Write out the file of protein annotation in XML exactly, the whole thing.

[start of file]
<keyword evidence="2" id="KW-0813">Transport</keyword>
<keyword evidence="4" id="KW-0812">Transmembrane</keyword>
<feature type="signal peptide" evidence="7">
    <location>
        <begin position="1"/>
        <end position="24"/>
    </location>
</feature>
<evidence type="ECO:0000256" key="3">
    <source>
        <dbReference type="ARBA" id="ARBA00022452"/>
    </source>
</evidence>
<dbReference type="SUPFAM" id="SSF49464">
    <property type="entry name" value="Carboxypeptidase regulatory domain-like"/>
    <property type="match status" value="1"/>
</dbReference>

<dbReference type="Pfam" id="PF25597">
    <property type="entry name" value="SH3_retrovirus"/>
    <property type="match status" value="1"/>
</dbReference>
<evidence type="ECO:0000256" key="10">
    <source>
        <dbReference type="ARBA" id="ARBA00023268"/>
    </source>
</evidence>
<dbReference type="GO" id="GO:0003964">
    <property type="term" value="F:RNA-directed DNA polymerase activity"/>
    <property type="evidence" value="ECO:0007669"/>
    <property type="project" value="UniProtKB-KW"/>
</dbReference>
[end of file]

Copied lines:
<keyword evidence="2" id="KW-0813">Transport</keyword>
<keyword evidence="4" id="KW-0812">Transmembrane</keyword>
<feature type="signal peptide" evidence="7">
    <location>
        <begin position="1"/>
        <end position="24"/>
    </location>
</feature>
<evidence type="ECO:0000256" key="3">
    <source>
        <dbReference type="ARBA" id="ARBA00022452"/>
    </source>
</evidence>
<dbReference type="SUPFAM" id="SSF49464">
    <property type="entry name" value="Carboxypeptidase regulatory domain-like"/>
    <property type="match status" value="1"/>
</dbReference>

<dbReference type="Pfam" id="PF25597">
    <property type="entry name" value="SH3_retrovirus"/>
    <property type="match status" value="1"/>
</dbReference>
<evidence type="ECO:0000256" key="10">
    <source>
        <dbReference type="ARBA" id="ARBA00023268"/>
    </source>
</evidence>
<dbReference type="GO" id="GO:0003964">
    <property type="term" value="F:RNA-directed DNA polymerase activity"/>
    <property type="evidence" value="ECO:0007669"/>
    <property type="project" value="UniProtKB-KW"/>
</dbReference>